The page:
Does anyone else have any other gardening howevers? Have a great week and a great garden! Jon. Plant_Manager. South Carolina.

    Bookmark   March 3, 2005 at 2:15AM
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lynne_melb(z9b Melb FL)

Walking through garden center to buy more plants (ha-ha).

What I call puttering:

- planting seed (in pots, or inside), where it is higher
- the same for cuttings
- watering/fertilizing with sprinkling can
- walking through the garden looking at my plants

A lot of garden activities may make me temporarily sore, but with moderation, I will feel better overall getting more exercise. Going for a walk or a swim may be "better" for me, and I do those, but I will spend far more time gardening because it's fun, and I feel better getting more exercise.

    Bookmark   March 3, 2005 at 11:13AM
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vetivert8(NI-NZ zone 9a)

Hoeing and raking and sweeping, with tools that are the right height for me. Gentle and rhymical. Unhurried.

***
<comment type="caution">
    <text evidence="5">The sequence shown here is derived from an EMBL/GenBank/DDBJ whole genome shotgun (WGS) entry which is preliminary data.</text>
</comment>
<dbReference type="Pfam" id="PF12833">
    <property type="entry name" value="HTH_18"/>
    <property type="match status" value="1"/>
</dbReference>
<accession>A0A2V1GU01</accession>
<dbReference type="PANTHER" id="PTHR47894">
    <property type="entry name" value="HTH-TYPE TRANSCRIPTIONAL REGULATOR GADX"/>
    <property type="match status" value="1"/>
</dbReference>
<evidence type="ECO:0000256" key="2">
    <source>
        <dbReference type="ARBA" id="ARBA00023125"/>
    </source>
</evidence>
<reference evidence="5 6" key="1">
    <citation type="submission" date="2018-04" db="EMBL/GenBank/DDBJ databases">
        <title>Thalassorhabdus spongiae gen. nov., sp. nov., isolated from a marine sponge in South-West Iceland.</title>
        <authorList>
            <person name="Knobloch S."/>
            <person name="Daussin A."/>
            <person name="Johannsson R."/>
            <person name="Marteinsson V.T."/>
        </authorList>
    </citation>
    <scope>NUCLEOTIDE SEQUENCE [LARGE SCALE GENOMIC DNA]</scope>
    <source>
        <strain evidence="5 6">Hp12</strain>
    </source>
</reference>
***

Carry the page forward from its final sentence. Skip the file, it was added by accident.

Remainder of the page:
And, oddly enough, shifting a heap of grit with a long-handled shovel - for the same reasons.

However (!) if you haven't already got the knack of using your whole body for this task - don't try it. Many people haven't a clue how to use a shovel with comfort.

Actively work out ways to do tasks with least impact on at-risk body parts. Watch yourself working so you become aware of where you're over-working, tensing up - and find ways around it.

    Bookmark   April 2, 2005 at 6:03PM
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ljrmiller(z7 NV)